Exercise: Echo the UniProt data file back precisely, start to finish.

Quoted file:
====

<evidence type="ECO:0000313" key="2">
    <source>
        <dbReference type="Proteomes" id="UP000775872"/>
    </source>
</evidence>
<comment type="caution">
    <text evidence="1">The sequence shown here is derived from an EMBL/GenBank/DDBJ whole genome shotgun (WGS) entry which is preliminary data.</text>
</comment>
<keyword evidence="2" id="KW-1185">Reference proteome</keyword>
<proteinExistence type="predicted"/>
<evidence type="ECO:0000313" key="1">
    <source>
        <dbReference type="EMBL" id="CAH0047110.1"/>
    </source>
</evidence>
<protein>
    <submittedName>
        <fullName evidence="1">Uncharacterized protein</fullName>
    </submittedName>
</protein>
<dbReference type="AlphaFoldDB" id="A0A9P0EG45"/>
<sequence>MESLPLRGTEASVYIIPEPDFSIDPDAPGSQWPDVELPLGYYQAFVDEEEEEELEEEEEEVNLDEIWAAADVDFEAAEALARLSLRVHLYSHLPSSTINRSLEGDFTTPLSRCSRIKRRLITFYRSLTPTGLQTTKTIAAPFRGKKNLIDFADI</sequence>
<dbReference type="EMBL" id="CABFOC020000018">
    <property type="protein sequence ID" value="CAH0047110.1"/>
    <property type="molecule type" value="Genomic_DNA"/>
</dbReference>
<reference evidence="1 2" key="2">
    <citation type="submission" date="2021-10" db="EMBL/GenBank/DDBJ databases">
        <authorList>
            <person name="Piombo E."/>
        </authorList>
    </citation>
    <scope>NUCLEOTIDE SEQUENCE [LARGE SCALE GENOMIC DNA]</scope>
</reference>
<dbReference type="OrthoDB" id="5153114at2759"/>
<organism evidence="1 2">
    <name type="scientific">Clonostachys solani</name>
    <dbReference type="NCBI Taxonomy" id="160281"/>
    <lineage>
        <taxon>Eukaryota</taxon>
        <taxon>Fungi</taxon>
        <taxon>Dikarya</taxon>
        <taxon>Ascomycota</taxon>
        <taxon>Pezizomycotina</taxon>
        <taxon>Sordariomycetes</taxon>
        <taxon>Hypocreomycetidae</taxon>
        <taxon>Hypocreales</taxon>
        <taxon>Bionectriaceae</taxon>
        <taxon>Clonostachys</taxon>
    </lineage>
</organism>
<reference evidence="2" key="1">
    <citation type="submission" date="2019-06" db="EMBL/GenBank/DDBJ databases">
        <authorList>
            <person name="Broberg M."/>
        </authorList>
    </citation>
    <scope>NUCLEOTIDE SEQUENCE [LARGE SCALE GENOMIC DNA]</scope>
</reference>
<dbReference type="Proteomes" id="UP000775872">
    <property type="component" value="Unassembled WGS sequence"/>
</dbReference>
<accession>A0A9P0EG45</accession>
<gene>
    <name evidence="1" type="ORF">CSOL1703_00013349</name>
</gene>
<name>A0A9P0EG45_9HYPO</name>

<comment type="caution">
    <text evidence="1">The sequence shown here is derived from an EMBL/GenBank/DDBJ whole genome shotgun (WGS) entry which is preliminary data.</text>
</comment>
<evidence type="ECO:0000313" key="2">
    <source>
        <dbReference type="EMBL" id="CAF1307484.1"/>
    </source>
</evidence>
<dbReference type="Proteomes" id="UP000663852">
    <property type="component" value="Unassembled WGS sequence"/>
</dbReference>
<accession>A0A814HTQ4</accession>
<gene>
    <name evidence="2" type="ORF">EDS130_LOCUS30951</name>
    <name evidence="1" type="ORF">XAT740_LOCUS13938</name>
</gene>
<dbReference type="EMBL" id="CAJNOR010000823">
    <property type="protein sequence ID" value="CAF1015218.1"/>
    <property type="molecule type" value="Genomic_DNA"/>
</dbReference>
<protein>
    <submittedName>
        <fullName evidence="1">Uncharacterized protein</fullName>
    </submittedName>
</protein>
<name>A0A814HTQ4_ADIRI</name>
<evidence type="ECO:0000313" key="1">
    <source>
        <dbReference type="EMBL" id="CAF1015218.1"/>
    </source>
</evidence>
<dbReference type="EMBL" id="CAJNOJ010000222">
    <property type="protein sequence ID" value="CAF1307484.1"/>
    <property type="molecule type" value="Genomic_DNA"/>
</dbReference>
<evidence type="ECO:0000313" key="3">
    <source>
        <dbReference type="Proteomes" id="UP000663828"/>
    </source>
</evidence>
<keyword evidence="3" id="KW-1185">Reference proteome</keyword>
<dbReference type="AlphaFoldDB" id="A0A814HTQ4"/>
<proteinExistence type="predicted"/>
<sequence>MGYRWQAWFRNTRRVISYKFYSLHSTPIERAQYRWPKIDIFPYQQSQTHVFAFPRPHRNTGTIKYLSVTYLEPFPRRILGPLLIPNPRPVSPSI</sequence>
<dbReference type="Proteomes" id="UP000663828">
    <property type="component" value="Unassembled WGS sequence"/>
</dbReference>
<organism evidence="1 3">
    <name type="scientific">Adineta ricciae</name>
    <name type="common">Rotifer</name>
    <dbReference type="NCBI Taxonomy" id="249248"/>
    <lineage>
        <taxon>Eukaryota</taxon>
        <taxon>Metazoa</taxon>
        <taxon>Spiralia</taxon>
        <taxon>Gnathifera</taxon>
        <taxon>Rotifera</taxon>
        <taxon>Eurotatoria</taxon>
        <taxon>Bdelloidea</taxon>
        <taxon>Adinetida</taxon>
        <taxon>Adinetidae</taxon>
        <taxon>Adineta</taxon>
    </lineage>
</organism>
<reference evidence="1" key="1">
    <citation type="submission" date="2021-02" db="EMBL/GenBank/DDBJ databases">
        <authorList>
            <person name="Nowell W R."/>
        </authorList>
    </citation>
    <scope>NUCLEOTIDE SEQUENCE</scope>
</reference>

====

<evidence type="ECO:0000313" key="2">
    <source>
        <dbReference type="Proteomes" id="UP000775872"/>
    </source>
</evidence>
<comment type="caution">
    <text evidence="1">The sequence shown here is derived from an EMBL/GenBank/DDBJ whole genome shotgun (WGS) entry which is preliminary data.</text>
</comment>
<keyword evidence="2" id="KW-1185">Reference proteome</keyword>
<proteinExistence type="predicted"/>
<evidence type="ECO:0000313" key="1">
    <source>
        <dbReference type="EMBL" id="CAH0047110.1"/>
    </source>
</evidence>
<protein>
    <submittedName>
        <fullName evidence="1">Uncharacterized protein</fullName>
    </submittedName>
</protein>
<dbReference type="AlphaFoldDB" id="A0A9P0EG45"/>
<sequence>MESLPLRGTEASVYIIPEPDFSIDPDAPGSQWPDVELPLGYYQAFVDEEEEEELEEEEEEVNLDEIWAAADVDFEAAEALARLSLRVHLYSHLPSSTINRSLEGDFTTPLSRCSRIKRRLITFYRSLTPTGLQTTKTIAAPFRGKKNLIDFADI</sequence>
<dbReference type="EMBL" id="CABFOC020000018">
    <property type="protein sequence ID" value="CAH0047110.1"/>
    <property type="molecule type" value="Genomic_DNA"/>
</dbReference>
<reference evidence="1 2" key="2">
    <citation type="submission" date="2021-10" db="EMBL/GenBank/DDBJ databases">
        <authorList>
            <person name="Piombo E."/>
        </authorList>
    </citation>
    <scope>NUCLEOTIDE SEQUENCE [LARGE SCALE GENOMIC DNA]</scope>
</reference>
<dbReference type="OrthoDB" id="5153114at2759"/>
<organism evidence="1 2">
    <name type="scientific">Clonostachys solani</name>
    <dbReference type="NCBI Taxonomy" id="160281"/>
    <lineage>
        <taxon>Eukaryota</taxon>
        <taxon>Fungi</taxon>
        <taxon>Dikarya</taxon>
        <taxon>Ascomycota</taxon>
        <taxon>Pezizomycotina</taxon>
        <taxon>Sordariomycetes</taxon>
        <taxon>Hypocreomycetidae</taxon>
        <taxon>Hypocreales</taxon>
        <taxon>Bionectriaceae</taxon>
        <taxon>Clonostachys</taxon>
    </lineage>
</organism>
<reference evidence="2" key="1">
    <citation type="submission" date="2019-06" db="EMBL/GenBank/DDBJ databases">
        <authorList>
            <person name="Broberg M."/>
        </authorList>
    </citation>
    <scope>NUCLEOTIDE SEQUENCE [LARGE SCALE GENOMIC DNA]</scope>
</reference>
<dbReference type="Proteomes" id="UP000775872">
    <property type="component" value="Unassembled WGS sequence"/>
</dbReference>
<accession>A0A9P0EG45</accession>
<gene>
    <name evidence="1" type="ORF">CSOL1703_00013349</name>
</gene>
<name>A0A9P0EG45_9HYPO</name>

<comment type="caution">
    <text evidence="1">The sequence shown here is derived from an EMBL/GenBank/DDBJ whole genome shotgun (WGS) entry which is preliminary data.</text>
</comment>
<evidence type="ECO:0000313" key="2">
    <source>
        <dbReference type="EMBL" id="CAF1307484.1"/>
    </source>
</evidence>
<dbReference type="Proteomes" id="UP000663852">
    <property type="component" value="Unassembled WGS sequence"/>
</dbReference>
<accession>A0A814HTQ4</accession>
<gene>
    <name evidence="2" type="ORF">EDS130_LOCUS30951</name>
    <name evidence="1" type="ORF">XAT740_LOCUS13938</name>
</gene>
<dbReference type="EMBL" id="CAJNOR010000823">
    <property type="protein sequence ID" value="CAF1015218.1"/>
    <property type="molecule type" value="Genomic_DNA"/>
</dbReference>
<protein>
    <submittedName>
        <fullName evidence="1">Uncharacterized protein</fullName>
    </submittedName>
</protein>
<name>A0A814HTQ4_ADIRI</name>
<evidence type="ECO:0000313" key="1">
    <source>
        <dbReference type="EMBL" id="CAF1015218.1"/>
    </source>
</evidence>
<dbReference type="EMBL" id="CAJNOJ010000222">
    <property type="protein sequence ID" value="CAF1307484.1"/>
    <property type="molecule type" value="Genomic_DNA"/>
</dbReference>
<evidence type="ECO:0000313" key="3">
    <source>
        <dbReference type="Proteomes" id="UP000663828"/>
    </source>
</evidence>
<keyword evidence="3" id="KW-1185">Reference proteome</keyword>
<dbReference type="AlphaFoldDB" id="A0A814HTQ4"/>
<proteinExistence type="predicted"/>
<sequence>MGYRWQAWFRNTRRVISYKFYSLHSTPIERAQYRWPKIDIFPYQQSQTHVFAFPRPHRNTGTIKYLSVTYLEPFPRRILGPLLIPNPRPVSPSI</sequence>
<dbReference type="Proteomes" id="UP000663828">
    <property type="component" value="Unassembled WGS sequence"/>
</dbReference>
<organism evidence="1 3">
    <name type="scientific">Adineta ricciae</name>
    <name type="common">Rotifer</name>
    <dbReference type="NCBI Taxonomy" id="249248"/>
    <lineage>
        <taxon>Eukaryota</taxon>
        <taxon>Metazoa</taxon>
        <taxon>Spiralia</taxon>
        <taxon>Gnathifera</taxon>
        <taxon>Rotifera</taxon>
        <taxon>Eurotatoria</taxon>
        <taxon>Bdelloidea</taxon>
        <taxon>Adinetida</taxon>
        <taxon>Adinetidae</taxon>
        <taxon>Adineta</taxon>
    </lineage>
</organism>
<reference evidence="1" key="1">
    <citation type="submission" date="2021-02" db="EMBL/GenBank/DDBJ databases">
        <authorList>
            <person name="Nowell W R."/>
        </authorList>
    </citation>
    <scope>NUCLEOTIDE SEQUENCE</scope>
</reference>